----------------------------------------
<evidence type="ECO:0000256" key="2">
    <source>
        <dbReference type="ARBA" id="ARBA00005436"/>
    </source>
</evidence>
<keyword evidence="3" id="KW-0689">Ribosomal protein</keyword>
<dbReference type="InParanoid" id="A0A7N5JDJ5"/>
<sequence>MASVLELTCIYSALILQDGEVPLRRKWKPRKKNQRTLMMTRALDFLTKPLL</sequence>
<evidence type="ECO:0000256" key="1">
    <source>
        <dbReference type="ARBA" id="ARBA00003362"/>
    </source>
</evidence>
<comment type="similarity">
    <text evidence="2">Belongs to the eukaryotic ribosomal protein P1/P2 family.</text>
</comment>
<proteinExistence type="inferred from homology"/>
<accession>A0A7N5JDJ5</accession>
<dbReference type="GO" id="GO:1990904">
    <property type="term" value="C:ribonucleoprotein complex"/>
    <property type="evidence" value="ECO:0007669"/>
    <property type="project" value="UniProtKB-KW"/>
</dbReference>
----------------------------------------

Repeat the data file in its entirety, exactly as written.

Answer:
<evidence type="ECO:0000256" key="2">
    <source>
        <dbReference type="ARBA" id="ARBA00005436"/>
    </source>
</evidence>
<keyword evidence="3" id="KW-0689">Ribosomal protein</keyword>
<dbReference type="InParanoid" id="A0A7N5JDJ5"/>
<sequence>MASVLELTCIYSALILQDGEVPLRRKWKPRKKNQRTLMMTRALDFLTKPLL</sequence>
<evidence type="ECO:0000256" key="1">
    <source>
        <dbReference type="ARBA" id="ARBA00003362"/>
    </source>
</evidence>
<comment type="similarity">
    <text evidence="2">Belongs to the eukaryotic ribosomal protein P1/P2 family.</text>
</comment>
<proteinExistence type="inferred from homology"/>
<accession>A0A7N5JDJ5</accession>
<dbReference type="GO" id="GO:1990904">
    <property type="term" value="C:ribonucleoprotein complex"/>
    <property type="evidence" value="ECO:0007669"/>
    <property type="project" value="UniProtKB-KW"/>
</dbReference>